Things change at Christmas time - new people come to your house with strange new things, you rearrange furniture, add new things like trees, get more tired, and pay less attention.

All these things can confuse your animal companion causing them to do things they ordinarily wouldn’t do, and also bring harm to themselves.

Since it has been my fate to learn from experience, sometimes vicariously, sometimes straight-on, I’ll include examples which I hope this article will keep you from having to experience.

1. Keep careful track of visitors’ possessions.

People bring all sorts of things in their suitcases and purses, like nitroglycerine and sleeping pills. Keep purses and luggage up off the floor, and in the case of cats, closed and latched.

Or you’ll end up at the vet’s, as I did one year, when Thisbe smelled chocolate (Ex Lax) in my mother’s suitcase and ingested enough to kill her, said the vet, who was surprised she survived.

Or your dog may, for reasons known only to him, urinate in your father-in-law’s suitcase, marking I suppose, though he knew better!

2. Pay attention to the gifts under the tree.

People wrap food dogs can smell that you can’t, but then again it doesn’t have to be food. Chucky tore open packages of bath powder, perfume and bath salts as well. If you catch Fido nosing around, remove the package to somewhere safe.

Chocolate is a special culprit. It contains theobromine which is poisonous to animals.

3. Keep your animal companion on their regular regime and diet.

Don’t, like me, carve the rib roast tossing the fat down to Shy Nell, then carry it in to the table, begin the feast, and have Shy Nell enter the dining room and proceed to vomit it all up, sending one of your guests to the restroom. Try working that into the dinner table conversation!

4. Protect your animal companion from new people and vice versa.

Guests can agitate and excite your pet so they get in trouble, do bizarre things, and also harm people.

There are people like me who don’t know what they’re doing, stick their hand in the bird cage to acquaint themselves with your Macaw, and … “the Macaw uses its bill to score and then, in steel-cutter fashion, shear the nuts in two so cleanly that the cut surfaces resemble the work of a metal-cutting saw or laser …” and it’s ho-ho-ho, off to the emergency room we go.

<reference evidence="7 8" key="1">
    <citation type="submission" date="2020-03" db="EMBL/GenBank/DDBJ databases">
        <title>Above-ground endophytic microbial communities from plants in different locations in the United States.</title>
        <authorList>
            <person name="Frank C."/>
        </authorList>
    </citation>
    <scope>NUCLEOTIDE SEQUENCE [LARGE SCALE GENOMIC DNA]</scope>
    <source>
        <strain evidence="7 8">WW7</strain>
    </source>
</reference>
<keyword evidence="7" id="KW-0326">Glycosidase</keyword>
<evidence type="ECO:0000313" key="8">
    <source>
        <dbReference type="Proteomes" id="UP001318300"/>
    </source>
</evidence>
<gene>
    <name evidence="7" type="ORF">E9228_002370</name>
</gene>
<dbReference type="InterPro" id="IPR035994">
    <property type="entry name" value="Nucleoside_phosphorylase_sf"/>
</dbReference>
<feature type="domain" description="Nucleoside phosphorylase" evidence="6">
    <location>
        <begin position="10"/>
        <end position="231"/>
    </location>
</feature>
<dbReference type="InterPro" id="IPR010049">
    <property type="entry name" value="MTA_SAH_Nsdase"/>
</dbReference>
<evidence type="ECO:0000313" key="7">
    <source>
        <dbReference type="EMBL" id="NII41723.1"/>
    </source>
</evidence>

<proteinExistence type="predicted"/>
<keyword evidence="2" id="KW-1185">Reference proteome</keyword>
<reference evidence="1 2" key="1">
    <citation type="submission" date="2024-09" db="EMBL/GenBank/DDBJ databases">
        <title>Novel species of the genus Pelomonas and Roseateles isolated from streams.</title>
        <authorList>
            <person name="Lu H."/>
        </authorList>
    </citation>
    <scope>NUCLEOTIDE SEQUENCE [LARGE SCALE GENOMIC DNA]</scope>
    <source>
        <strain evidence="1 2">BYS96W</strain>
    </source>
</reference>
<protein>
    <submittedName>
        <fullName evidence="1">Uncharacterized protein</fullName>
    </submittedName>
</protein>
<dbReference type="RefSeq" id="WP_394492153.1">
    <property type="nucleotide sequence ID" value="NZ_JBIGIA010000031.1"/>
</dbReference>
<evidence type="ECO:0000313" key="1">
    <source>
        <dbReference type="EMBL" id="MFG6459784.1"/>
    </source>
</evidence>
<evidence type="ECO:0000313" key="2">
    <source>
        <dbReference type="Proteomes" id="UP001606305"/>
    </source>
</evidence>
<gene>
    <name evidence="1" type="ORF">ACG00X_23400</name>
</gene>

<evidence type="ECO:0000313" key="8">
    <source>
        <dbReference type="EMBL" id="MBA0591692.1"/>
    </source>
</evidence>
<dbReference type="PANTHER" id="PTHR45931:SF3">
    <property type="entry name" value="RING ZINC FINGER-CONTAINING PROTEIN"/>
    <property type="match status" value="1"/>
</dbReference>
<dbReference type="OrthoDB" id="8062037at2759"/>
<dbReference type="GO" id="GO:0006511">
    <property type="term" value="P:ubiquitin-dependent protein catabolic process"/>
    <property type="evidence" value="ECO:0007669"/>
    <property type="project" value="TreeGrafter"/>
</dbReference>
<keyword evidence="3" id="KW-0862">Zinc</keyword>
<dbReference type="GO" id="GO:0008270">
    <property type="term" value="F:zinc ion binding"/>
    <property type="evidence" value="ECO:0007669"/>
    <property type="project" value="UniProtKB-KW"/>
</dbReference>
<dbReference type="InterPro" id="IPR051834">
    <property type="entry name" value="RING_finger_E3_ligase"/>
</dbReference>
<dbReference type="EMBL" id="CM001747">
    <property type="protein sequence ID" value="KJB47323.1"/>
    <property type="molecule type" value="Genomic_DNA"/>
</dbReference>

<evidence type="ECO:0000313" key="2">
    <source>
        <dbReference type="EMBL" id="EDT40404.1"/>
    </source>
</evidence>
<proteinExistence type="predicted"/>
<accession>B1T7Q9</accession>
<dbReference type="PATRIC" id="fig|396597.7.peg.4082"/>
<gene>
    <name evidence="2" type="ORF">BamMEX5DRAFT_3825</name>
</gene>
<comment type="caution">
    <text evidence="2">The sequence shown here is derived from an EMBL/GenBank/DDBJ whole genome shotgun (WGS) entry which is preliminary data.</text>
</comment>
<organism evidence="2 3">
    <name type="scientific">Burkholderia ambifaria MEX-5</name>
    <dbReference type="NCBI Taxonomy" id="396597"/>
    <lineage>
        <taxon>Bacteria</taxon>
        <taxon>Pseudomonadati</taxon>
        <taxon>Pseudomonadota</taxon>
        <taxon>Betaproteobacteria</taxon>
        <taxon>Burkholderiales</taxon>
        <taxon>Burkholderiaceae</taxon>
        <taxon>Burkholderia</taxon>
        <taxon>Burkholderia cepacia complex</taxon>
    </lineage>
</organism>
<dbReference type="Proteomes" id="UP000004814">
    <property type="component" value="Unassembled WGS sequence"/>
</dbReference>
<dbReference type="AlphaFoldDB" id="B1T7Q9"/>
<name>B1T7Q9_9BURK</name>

5. Don’t let your pet eat all gifts that are presented!

The houseguest from hell, I brought homemade dog biscuits for my relative’s Labs, which they duly ate … and we were all up all night as the dogs struggled with fulminating diarrhea.

6. As my cousin and his wife settled down for after-dinner drinks at a festive dinner given to impress his boss, Weisschen, the regal Persian, rolled into the living room and proceeded to hack up … poinsettia leaves. Holly and mistletoe are poisonous to both humans and animals and poinsettia, though not technically poisonous, doesn’t sit well. Keep them out of your pet’s reach.

7. Watch your animal pet around the Christmas tree.

Woody was sick the week before Christmas. We didn’t know why, but he sickened and paled, and soon we were off to the vet’s … for major surgery costing $1,000, and which yielded 3’ of tinsel, pulled from his intestines. That stuff (and many other things on the tree) is made of metal. Many pets try and ingest the pine needles that fall.

8. Secure your tree.

This is for your protection, so if the cat decides to leap, or the dog is fascinated by some ornament, the whole tree doesn’t land on the floor. Also don’t put anything in the tree water as a “preservative” that could harm your pet.

9. Rabbits like to chew electrical cords.

Cover your cords with duct tape and get them out of the way as best you can.

10. Tranquilize your pet or tranquilize their environment.

Bing just got hyper when company came. Something else difficult to work into the dinner table conversation is when Bing gets up, ambles over, and tears the sleeve off your guest’s shirt. You can buy tranquilizers for your pet, or secure them in a special room, put them outdoors, or take them to the kennel if they’re the excitable type.

11. Guard against escapes!

Weejums who lived with us for a while, was always looking for his chance to escape, and the holidays were the most exciting time of the year for the little rascal. Oh the opportunities! If you have such a knave in your house, make sure they have their tags, and explain to the kids and to houseguests, to please take care when they enter and leave the house.

12. Talk to your houseguests, who are more under your “control,” and keep your eye out for your other guests.

Or your pet companion may end up with an injured tail and bad memories like Muff Tuff, who was sleeping near the rocking chair; or internal injuries and bad memories like Stan-the-Man, who got stepped on by someone wearing bifocals.

BOTTOM LINE: You’re busier and preoccupied, things change, it’s a good time to stop and think, for the safety of your animal companion. They’re counting on you! Be there for them at Christmas and all the year.

Author's Bio: 

©Susan Dunn, MA, The EQ Coach. Individual coaching, Internet courses and ebooks around emotional intelligence for your personal and professional development. Business programs. Coach certification program (no residency requirement). Mailto:sdunn@susandunn.cc for more information and fr** ezine.